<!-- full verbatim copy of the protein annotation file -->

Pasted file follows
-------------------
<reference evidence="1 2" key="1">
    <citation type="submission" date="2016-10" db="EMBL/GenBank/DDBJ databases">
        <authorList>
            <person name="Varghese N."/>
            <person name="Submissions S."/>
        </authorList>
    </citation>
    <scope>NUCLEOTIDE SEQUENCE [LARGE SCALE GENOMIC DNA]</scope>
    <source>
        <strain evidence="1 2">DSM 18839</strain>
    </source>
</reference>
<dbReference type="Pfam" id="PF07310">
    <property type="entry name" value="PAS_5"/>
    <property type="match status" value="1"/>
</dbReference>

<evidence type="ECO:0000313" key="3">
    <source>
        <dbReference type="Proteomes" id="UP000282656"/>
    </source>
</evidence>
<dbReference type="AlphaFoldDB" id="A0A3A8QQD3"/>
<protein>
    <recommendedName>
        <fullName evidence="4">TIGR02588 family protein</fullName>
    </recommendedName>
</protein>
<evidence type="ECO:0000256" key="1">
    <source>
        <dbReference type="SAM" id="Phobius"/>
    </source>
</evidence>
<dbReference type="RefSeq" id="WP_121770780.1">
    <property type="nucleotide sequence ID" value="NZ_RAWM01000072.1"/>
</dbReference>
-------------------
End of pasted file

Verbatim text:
<reference evidence="1 2" key="1">
    <citation type="submission" date="2016-10" db="EMBL/GenBank/DDBJ databases">
        <authorList>
            <person name="Varghese N."/>
            <person name="Submissions S."/>
        </authorList>
    </citation>
    <scope>NUCLEOTIDE SEQUENCE [LARGE SCALE GENOMIC DNA]</scope>
    <source>
        <strain evidence="1 2">DSM 18839</strain>
    </source>
</reference>
<dbReference type="Pfam" id="PF07310">
    <property type="entry name" value="PAS_5"/>
    <property type="match status" value="1"/>
</dbReference>

<evidence type="ECO:0000313" key="3">
    <source>
        <dbReference type="Proteomes" id="UP000282656"/>
    </source>
</evidence>
<dbReference type="AlphaFoldDB" id="A0A3A8QQD3"/>
<protein>
    <recommendedName>
        <fullName evidence="4">TIGR02588 family protein</fullName>
    </recommendedName>
</protein>
<evidence type="ECO:0000256" key="1">
    <source>
        <dbReference type="SAM" id="Phobius"/>
    </source>
</evidence>
<dbReference type="RefSeq" id="WP_121770780.1">
    <property type="nucleotide sequence ID" value="NZ_RAWM01000072.1"/>
</dbReference>